At a salon held by another American ex-pat, he meets Margit Kadar, a sultry, mysterious Hungarian in her early fifties, with whom he embarks on a passionate affair -the raunchy sex scenes leaving little to the imagination. From the start Margit is in charge, and she will only see him at her apartment in the 5th arrondissement at exactly 5pm twice a week.. Once Harry has met Margit, strange things begin to happen. Anyone who has ever treated him badly gets their comeuppance in a series of apparent accidents, dead bodies pile up and Harry is detained by the Police on several occasions. His life becomes threatened, and dangers swirl round him as he manages to antagonise a Turkish bar-owner, his nefarious employers, and his extremely nasty landlord in turn.

The plot becomes more and more surreal and Kafkaesqe; is Margit meant to be his avenging guardian angel? or a succubus who will not let him go?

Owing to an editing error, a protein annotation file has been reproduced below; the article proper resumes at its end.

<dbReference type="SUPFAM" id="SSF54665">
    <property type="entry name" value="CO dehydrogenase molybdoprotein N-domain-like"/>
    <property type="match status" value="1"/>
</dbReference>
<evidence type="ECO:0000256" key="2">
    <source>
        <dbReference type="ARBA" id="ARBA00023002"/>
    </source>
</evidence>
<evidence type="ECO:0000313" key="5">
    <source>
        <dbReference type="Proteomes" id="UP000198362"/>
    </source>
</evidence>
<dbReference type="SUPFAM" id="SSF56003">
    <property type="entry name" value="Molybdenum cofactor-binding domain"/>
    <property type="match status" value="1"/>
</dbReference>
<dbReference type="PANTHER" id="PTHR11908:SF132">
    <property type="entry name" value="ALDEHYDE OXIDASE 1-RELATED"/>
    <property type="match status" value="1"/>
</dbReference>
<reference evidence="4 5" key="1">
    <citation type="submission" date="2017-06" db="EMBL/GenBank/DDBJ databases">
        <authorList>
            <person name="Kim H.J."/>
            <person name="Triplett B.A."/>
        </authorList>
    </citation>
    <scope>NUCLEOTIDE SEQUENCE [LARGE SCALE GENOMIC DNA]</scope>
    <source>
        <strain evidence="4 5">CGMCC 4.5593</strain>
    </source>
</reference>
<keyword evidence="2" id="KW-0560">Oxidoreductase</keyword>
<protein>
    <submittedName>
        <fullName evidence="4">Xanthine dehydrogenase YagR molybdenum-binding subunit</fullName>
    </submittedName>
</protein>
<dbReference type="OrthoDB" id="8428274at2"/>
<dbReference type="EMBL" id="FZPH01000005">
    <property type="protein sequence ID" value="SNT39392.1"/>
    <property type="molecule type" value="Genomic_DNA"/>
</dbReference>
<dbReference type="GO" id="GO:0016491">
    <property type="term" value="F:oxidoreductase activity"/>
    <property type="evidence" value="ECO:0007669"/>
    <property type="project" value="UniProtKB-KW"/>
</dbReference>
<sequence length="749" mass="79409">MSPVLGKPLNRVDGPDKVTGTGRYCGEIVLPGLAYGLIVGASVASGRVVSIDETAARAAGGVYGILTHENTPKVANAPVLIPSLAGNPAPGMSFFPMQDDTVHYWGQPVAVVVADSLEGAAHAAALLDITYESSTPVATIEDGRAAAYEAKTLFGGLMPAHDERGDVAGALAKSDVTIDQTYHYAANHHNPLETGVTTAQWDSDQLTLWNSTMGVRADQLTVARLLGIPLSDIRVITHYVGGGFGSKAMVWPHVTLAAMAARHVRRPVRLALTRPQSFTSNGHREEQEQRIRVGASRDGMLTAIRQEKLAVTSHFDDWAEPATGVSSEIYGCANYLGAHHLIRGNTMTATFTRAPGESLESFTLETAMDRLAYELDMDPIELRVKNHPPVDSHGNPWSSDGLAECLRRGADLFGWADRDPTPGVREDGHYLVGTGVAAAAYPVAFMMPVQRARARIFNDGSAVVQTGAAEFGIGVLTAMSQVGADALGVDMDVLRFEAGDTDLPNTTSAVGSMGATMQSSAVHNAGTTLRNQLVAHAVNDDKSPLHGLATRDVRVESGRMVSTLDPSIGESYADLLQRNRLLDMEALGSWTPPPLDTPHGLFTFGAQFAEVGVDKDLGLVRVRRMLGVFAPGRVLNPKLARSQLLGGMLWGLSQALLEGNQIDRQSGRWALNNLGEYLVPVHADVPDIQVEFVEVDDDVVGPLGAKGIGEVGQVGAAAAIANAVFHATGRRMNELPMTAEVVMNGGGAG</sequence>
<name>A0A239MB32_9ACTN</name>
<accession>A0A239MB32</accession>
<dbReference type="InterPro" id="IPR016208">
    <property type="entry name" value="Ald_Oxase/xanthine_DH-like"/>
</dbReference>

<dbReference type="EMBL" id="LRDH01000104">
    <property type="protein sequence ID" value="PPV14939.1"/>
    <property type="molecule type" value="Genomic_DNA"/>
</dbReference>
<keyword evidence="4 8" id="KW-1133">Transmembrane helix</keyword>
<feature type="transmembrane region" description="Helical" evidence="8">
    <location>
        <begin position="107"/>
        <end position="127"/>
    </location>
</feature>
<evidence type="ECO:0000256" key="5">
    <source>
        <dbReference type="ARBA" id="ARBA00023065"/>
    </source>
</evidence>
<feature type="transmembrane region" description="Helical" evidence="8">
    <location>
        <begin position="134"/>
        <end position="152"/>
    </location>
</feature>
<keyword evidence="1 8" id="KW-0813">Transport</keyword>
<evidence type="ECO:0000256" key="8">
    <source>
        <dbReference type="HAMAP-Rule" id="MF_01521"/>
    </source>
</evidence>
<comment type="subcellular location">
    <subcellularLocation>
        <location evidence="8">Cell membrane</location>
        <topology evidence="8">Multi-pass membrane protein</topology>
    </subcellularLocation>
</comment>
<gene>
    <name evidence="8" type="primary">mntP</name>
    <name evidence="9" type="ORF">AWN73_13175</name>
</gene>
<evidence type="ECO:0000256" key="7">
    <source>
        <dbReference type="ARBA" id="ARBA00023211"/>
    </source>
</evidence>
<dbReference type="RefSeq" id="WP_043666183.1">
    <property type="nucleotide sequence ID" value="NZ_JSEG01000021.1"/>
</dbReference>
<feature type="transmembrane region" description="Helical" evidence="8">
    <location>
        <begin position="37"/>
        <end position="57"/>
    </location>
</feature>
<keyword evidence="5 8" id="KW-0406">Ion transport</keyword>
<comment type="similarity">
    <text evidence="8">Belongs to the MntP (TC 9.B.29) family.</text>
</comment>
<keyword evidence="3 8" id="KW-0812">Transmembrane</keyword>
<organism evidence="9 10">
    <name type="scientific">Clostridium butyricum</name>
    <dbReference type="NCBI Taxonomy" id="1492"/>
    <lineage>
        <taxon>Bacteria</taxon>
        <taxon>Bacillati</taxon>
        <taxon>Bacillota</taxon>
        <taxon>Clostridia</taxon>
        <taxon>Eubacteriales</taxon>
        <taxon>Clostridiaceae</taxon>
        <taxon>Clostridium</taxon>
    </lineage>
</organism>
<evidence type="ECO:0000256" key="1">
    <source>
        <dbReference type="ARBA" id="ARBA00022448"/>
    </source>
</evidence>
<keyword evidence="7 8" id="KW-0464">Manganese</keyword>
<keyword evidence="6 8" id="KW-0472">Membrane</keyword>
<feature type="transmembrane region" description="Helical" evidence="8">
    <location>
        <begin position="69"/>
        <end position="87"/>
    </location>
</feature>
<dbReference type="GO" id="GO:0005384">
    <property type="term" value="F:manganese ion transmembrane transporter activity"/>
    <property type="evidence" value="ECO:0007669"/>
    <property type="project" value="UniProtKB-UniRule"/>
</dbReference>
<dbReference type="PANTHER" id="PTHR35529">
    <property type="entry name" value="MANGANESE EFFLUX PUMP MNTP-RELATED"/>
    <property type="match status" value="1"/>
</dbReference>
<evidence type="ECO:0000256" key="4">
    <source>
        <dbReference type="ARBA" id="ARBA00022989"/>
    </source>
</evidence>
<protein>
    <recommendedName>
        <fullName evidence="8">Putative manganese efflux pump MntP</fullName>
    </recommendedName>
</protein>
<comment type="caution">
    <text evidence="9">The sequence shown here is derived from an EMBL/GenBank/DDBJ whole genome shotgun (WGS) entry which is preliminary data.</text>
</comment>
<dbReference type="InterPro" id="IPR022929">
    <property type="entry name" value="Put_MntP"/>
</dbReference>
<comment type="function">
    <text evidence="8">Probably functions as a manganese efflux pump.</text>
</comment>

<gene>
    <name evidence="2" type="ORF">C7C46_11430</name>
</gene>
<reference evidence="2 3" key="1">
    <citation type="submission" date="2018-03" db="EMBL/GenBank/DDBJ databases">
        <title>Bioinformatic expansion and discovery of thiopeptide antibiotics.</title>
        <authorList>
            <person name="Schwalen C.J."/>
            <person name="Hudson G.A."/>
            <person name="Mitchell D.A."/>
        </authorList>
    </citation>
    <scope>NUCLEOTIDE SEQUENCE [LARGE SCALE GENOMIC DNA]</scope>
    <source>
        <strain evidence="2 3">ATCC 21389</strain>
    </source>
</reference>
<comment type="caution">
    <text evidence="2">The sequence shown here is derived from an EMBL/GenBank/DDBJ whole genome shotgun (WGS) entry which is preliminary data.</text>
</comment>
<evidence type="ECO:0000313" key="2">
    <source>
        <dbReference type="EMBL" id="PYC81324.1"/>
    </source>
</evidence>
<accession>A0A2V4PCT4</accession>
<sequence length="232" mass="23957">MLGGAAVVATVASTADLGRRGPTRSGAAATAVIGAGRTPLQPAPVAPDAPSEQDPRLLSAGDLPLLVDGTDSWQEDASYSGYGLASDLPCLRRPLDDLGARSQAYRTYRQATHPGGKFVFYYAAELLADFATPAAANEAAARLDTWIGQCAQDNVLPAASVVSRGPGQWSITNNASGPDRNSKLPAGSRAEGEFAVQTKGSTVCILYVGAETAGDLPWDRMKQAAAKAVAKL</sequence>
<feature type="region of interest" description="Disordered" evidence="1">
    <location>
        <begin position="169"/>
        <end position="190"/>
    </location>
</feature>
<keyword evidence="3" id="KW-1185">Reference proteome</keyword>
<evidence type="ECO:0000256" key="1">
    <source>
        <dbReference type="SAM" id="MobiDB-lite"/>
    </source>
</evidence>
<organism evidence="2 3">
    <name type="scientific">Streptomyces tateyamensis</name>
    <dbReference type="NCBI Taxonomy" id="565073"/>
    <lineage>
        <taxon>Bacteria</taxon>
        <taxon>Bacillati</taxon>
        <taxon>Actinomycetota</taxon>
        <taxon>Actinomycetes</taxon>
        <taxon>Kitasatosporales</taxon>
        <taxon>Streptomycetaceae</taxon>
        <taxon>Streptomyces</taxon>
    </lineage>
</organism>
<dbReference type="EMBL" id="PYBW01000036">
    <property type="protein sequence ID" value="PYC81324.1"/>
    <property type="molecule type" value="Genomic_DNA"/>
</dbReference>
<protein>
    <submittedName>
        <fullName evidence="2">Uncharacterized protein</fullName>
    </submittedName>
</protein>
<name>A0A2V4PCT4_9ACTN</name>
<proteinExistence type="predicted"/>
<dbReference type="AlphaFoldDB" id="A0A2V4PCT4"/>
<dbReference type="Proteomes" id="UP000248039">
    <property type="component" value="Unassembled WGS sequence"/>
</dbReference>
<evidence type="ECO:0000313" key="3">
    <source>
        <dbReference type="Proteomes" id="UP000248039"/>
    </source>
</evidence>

I read right to the end of the book, hoping the author would eventually make sense of it all, but alas no such luck. The question I was left wondering is: Can you have sex with a ghost? I don't think so.

Rated 2*


Year in, year out, millions of us pay our premiums to insurance companies trusting that when and if trouble comes our way we will be covered financially. But all too often these days we hear that the insurance companies try their best to weasel out of paying the monies owed. Yesterday I heard of a case that made my blood boil.

A 29 year old married woman, mother of a two year old daughter, was killed when a suicidal motorist deliberately crashed into their family car. Her distraught husband, an electrician, now a loan parent, tried to make a claim for the death of his wife against their joint life insurance policy with Legal & General. After all, he was going to need to pay for child care amongst other things. To his surprise and distress, L&G refused to pay up, stating that his wife had withheld important information from them. What could that be?